Tuesday, April 25, 2006
First Day of School
I've heard authors compare seeing their books published to giving birth to their children. I've never given birth, but I have had books published, and there do seem to be similarities to the process. Both involve growth and development that goes on inside, so that it's a very private, personal thing, and then with great effort and pain, your offspring enters the world. There's a lot of waiting and anxiety. Sometimes there are even cravings (I can't be the only person who craves certain snacks while writing on deadline). I guess the biggest difference between having a baby and having a book is that with a book you can usually see your own feet most of the time, unless you overdo it on the deadline snack cravings.
To stretch the metaphor to the breaking point, I think the day your book goes on sale must be what it's like to send your child off to school for the first time. You've done everything you can to prepare him, and now it's out of your hands. You hope he'll get a nice teacher who takes the effort to put him in a good seat where he can see the board and hear the teacher, maybe near some kids who will be a good influence on him. You hope the other kids will like him and be nice to him, and you hope he'll make friends. You hope he represents you well, reflecting well on what you taught him. Good grades and good conduct scores would be nice.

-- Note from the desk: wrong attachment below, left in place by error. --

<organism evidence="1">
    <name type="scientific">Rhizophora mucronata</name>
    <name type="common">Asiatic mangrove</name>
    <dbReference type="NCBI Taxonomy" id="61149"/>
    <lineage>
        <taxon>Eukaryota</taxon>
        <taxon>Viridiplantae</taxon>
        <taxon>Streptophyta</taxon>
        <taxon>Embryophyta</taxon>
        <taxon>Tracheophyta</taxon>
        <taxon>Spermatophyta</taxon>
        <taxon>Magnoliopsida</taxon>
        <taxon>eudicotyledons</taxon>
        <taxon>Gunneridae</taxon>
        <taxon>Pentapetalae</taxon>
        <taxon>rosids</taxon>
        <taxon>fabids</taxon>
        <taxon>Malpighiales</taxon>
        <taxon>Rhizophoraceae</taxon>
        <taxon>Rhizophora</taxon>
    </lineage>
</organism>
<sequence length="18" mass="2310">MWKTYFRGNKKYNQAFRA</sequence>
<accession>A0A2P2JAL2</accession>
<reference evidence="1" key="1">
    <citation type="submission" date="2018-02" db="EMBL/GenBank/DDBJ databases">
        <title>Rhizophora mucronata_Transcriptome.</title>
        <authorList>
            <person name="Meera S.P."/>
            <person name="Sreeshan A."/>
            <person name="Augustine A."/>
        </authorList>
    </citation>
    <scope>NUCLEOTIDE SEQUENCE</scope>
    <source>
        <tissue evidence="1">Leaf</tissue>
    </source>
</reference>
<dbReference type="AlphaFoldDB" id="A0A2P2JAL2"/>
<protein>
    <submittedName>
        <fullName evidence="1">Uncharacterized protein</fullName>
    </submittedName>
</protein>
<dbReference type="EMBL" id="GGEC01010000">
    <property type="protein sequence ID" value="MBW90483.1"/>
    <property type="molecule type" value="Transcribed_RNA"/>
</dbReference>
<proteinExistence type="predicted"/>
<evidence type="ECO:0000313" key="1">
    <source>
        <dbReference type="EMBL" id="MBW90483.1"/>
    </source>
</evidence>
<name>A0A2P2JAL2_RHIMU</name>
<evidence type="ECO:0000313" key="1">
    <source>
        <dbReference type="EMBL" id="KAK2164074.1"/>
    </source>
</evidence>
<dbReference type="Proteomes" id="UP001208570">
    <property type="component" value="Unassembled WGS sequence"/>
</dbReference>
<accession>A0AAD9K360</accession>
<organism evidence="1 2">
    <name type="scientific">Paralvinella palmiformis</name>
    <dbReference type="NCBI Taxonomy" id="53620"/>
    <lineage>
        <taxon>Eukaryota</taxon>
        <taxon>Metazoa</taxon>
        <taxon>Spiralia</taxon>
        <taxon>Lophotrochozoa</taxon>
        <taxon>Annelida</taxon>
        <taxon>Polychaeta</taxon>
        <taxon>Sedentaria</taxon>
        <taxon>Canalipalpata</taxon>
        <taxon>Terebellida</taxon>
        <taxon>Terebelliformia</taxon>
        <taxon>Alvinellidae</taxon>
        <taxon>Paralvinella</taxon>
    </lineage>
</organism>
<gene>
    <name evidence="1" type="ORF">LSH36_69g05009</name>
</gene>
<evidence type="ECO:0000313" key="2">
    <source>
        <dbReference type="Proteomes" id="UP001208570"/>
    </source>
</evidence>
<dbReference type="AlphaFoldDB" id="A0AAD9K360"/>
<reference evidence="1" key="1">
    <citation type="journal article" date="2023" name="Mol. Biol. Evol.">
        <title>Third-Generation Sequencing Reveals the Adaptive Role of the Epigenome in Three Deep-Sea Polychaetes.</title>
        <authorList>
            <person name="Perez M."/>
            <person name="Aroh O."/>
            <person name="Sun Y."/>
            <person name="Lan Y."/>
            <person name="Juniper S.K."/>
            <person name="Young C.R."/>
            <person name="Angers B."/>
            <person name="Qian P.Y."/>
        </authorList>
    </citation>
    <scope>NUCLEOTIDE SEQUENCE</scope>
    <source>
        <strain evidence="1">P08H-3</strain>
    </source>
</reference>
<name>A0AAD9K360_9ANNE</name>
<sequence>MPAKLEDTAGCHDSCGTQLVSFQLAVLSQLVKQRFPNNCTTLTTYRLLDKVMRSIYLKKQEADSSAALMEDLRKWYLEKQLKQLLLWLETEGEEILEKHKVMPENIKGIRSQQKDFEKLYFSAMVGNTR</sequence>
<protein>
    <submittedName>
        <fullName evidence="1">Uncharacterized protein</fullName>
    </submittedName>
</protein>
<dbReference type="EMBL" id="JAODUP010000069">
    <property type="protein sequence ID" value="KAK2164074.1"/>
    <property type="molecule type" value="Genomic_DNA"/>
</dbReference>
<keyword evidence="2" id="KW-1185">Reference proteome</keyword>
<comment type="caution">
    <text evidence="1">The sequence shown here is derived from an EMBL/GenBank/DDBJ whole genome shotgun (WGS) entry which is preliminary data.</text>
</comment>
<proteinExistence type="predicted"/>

With a book, by the time it reaches the shelves, it's out of your hands. You've sweated over all those words, proof-read them, copy-edited them, checked and double-checked, but now you're sending it out into the world where it's out of your control. You hope the booksellers will be nice and put the book in a good spot where people will see it, near other books that may draw attention, but not so much attention that your book will be eclipsed. You hope readers like it and buy it, and you hope it will make friends out of them who want to come back for more. You hope it represents you well in the marketplace, and you hope it performs well, getting good enough sales that your publisher is pleased.
I get nervous before the release of each book, and I was surprised to find out that my editor feels the same way as each of the books she works on goes to market. She said that of course she thinks the books are good, because she chose them and she worked on them, but then there's some worry about what others will think. As Colleen said the other day, putting a book out does make you feel vulnerable. You're opening yourself to criticism, evaluation and judgment.
My latest baby is going out into the world today, so I hope it makes new friends and is loved and accepted. If you see it out there, please be kind!